Prohibiting Parental Physical Discipline of Child in Singapore
Leong Wai Kum
(2014) 26 SAcLJ 499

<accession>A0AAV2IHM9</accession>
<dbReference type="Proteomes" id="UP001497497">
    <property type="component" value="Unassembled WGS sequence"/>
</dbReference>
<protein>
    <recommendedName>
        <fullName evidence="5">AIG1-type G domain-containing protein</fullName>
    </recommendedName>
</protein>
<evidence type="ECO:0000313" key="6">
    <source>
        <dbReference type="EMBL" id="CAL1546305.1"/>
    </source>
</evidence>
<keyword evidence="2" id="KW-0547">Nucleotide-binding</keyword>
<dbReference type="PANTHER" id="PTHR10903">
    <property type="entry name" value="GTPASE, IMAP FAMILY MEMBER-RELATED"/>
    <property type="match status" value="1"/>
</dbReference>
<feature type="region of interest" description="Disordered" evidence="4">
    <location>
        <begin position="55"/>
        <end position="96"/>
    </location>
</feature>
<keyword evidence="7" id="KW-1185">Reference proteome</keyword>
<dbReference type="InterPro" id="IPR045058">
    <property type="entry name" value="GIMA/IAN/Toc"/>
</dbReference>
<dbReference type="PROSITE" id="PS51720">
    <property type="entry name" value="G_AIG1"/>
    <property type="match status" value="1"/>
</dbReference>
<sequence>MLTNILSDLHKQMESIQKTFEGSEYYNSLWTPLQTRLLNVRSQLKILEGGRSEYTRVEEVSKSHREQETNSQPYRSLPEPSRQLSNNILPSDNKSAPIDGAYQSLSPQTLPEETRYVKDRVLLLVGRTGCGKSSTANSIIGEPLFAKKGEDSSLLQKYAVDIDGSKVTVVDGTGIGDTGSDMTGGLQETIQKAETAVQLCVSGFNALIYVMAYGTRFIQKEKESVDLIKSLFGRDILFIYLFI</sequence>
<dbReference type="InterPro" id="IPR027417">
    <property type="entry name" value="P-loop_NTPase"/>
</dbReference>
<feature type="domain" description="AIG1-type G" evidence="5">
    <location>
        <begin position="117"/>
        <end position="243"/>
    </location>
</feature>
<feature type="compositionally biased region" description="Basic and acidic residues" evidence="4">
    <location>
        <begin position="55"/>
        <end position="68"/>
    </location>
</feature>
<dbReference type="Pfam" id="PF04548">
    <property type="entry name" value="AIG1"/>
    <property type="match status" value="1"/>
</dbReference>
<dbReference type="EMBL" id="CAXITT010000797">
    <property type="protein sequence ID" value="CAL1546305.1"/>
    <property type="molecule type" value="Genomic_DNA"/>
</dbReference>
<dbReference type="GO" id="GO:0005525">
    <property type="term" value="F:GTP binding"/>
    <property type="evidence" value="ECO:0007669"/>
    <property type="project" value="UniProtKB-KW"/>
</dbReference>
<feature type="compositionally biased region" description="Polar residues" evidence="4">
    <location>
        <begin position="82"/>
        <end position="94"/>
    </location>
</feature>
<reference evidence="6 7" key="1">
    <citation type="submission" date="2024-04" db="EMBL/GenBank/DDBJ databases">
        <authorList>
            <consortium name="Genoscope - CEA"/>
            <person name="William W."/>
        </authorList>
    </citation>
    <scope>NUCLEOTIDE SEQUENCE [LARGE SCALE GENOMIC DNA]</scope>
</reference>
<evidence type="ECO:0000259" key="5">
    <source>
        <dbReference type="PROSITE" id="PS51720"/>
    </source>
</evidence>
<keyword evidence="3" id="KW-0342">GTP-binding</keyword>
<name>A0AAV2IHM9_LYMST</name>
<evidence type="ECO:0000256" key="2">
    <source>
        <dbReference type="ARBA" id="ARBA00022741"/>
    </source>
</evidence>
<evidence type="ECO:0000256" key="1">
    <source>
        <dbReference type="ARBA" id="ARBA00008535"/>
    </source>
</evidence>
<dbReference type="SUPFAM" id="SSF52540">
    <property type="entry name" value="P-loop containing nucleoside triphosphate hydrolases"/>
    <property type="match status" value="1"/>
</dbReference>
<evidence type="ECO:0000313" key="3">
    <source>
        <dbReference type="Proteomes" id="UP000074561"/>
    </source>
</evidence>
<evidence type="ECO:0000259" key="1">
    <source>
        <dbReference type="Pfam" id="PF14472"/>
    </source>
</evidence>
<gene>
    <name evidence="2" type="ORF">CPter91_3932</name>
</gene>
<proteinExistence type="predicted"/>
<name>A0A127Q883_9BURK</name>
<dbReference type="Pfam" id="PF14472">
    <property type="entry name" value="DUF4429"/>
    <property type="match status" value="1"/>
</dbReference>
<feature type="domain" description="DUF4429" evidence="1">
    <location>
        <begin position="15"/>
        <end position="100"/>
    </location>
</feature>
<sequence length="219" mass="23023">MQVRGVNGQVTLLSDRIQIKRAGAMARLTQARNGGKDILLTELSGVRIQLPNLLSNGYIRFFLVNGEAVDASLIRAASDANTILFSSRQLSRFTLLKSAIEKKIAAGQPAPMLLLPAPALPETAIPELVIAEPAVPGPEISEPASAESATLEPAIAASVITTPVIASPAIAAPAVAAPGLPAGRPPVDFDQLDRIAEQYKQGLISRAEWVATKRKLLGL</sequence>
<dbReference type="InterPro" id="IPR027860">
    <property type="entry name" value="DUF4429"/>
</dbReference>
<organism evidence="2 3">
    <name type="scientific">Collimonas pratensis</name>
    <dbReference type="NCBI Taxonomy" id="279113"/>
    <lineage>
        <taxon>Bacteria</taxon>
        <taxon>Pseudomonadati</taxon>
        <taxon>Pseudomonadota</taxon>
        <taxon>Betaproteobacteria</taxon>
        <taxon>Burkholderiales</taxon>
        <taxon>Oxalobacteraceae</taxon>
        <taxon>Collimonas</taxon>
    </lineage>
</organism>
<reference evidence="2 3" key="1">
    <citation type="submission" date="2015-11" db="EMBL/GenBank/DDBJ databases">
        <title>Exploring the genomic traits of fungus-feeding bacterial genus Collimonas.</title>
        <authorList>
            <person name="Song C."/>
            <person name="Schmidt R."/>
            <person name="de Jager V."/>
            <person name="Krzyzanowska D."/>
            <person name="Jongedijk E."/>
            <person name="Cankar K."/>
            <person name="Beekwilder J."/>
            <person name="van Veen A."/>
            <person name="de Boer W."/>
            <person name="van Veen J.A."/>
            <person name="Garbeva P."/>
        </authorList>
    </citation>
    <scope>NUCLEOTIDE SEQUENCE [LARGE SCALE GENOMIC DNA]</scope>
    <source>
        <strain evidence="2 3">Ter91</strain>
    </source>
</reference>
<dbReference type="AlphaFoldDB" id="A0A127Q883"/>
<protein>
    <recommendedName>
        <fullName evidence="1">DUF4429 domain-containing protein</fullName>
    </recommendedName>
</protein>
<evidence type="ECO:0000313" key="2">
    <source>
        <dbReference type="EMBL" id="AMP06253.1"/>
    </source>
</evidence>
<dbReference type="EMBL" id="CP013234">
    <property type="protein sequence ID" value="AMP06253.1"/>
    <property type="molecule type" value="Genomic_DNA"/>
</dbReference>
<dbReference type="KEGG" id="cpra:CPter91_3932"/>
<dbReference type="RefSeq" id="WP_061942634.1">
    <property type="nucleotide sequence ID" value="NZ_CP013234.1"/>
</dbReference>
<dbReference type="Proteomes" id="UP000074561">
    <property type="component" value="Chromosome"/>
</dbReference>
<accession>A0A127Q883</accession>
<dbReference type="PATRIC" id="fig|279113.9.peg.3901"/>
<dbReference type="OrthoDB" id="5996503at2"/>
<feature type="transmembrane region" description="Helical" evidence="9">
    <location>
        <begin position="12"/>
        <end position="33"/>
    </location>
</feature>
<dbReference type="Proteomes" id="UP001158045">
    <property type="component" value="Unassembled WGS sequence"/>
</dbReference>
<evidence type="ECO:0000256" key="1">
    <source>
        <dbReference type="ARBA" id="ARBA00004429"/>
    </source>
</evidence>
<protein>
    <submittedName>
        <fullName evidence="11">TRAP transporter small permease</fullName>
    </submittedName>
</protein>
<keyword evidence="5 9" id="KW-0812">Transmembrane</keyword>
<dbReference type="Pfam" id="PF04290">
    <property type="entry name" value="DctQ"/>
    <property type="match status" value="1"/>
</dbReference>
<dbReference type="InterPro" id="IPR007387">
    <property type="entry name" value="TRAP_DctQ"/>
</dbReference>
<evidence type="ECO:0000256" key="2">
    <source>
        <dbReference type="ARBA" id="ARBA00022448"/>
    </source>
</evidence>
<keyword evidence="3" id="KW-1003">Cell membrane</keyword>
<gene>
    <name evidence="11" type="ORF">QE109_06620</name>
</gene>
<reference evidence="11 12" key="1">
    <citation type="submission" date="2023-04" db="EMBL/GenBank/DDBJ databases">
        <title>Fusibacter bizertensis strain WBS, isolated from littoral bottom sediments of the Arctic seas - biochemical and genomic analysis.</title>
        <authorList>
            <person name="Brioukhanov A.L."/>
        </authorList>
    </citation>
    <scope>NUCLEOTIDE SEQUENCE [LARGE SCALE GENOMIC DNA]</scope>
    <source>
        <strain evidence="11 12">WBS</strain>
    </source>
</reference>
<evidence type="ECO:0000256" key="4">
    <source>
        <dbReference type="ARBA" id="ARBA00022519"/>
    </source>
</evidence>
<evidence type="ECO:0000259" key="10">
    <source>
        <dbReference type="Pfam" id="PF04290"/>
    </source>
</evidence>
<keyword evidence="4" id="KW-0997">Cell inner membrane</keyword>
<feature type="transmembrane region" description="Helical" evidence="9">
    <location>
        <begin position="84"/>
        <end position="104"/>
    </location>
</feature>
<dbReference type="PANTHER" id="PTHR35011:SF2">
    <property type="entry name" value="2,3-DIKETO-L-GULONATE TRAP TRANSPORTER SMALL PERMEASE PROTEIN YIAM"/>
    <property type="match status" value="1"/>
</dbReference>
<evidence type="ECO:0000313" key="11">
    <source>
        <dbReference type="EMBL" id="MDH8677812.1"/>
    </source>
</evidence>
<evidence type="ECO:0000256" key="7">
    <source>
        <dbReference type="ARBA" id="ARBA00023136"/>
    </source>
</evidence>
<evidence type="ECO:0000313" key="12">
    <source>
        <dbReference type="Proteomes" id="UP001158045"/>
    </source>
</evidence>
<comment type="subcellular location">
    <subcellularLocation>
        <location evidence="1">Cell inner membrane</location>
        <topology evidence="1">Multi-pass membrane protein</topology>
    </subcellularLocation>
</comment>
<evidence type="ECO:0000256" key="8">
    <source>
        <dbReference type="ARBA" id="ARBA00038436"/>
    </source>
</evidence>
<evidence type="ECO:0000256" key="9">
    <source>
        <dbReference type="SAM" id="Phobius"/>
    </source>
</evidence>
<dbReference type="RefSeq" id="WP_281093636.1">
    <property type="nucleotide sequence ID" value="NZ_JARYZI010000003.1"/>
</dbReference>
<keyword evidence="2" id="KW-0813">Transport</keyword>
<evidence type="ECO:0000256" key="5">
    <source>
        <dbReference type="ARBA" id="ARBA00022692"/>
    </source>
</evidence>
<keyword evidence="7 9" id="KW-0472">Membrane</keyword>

It is challenging for the law to regulate parenting in an optimal manner. The relationships between the child and each of her parents are exceptionally delicate. The relationships last until death and are dynamic in their balance of power as the child grows while the parents age. Legal intervention should be thoughtful and judicious. This article traces the law in Singapore to reveal a remarkable comparative strength in its early embrace of the concept of parental responsibility. It proposes an incremental development in prohibiting parental physical discipline even as “correction” of a child. The discussion pits the universal tradition where moderate physical discipline is an acceptable part of parenting with the modern rejection of the infliction of violence by anyone, including a parent, upon a child even when it is moderate and whether intended as “correction”.